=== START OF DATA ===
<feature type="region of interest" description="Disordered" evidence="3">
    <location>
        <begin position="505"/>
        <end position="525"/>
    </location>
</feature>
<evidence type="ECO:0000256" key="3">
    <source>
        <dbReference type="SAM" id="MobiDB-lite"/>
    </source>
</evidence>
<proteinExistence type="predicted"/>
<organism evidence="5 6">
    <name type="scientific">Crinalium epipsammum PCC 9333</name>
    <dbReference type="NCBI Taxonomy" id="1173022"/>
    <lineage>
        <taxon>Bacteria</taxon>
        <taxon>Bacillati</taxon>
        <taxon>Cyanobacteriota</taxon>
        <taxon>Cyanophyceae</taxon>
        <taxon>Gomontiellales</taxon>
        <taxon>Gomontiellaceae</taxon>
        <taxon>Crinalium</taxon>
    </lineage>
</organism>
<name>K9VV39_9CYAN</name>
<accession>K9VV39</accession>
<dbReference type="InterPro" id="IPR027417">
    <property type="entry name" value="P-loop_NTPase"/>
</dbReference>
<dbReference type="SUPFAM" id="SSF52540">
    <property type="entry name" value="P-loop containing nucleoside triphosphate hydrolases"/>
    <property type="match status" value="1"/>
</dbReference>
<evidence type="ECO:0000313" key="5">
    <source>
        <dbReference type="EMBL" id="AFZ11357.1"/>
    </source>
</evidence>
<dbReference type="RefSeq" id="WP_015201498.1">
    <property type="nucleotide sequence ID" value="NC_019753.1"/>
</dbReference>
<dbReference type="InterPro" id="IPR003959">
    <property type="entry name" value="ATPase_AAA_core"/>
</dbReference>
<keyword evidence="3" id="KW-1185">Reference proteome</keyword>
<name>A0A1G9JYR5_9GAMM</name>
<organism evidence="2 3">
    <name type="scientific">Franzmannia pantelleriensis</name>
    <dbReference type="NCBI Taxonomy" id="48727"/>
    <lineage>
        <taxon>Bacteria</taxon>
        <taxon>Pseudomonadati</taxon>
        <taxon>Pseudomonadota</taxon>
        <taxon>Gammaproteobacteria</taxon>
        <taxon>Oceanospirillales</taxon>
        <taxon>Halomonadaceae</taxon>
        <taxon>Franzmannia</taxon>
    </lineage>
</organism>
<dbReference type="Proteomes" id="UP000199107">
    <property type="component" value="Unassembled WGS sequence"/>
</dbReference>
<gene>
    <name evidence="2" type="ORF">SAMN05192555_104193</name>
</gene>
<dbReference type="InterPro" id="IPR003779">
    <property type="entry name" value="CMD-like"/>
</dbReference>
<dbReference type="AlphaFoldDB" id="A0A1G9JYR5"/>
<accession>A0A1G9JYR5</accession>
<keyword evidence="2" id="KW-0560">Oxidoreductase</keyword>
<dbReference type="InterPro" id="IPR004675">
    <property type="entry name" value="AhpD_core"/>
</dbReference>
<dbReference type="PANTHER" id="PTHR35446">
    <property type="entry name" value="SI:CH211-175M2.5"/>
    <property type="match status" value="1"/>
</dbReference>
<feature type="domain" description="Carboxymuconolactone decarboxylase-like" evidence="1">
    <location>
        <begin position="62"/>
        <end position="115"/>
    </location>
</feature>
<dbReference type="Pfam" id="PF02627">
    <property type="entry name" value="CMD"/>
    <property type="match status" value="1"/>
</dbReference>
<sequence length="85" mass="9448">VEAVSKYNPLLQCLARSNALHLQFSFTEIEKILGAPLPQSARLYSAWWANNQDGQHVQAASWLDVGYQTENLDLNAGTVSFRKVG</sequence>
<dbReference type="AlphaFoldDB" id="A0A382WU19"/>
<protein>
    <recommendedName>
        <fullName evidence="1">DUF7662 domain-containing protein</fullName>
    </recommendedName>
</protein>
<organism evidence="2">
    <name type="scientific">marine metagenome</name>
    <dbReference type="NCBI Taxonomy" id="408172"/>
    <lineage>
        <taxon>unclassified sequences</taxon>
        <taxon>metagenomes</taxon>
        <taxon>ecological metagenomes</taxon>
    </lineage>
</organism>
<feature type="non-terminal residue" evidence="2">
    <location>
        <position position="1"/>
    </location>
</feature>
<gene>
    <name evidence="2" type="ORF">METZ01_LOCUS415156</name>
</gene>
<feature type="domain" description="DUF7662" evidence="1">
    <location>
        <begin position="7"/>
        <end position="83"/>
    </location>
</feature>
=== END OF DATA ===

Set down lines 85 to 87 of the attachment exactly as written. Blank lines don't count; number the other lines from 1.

</feature>
<dbReference type="Pfam" id="PF02627">
    <property type="entry name" value="CMD"/>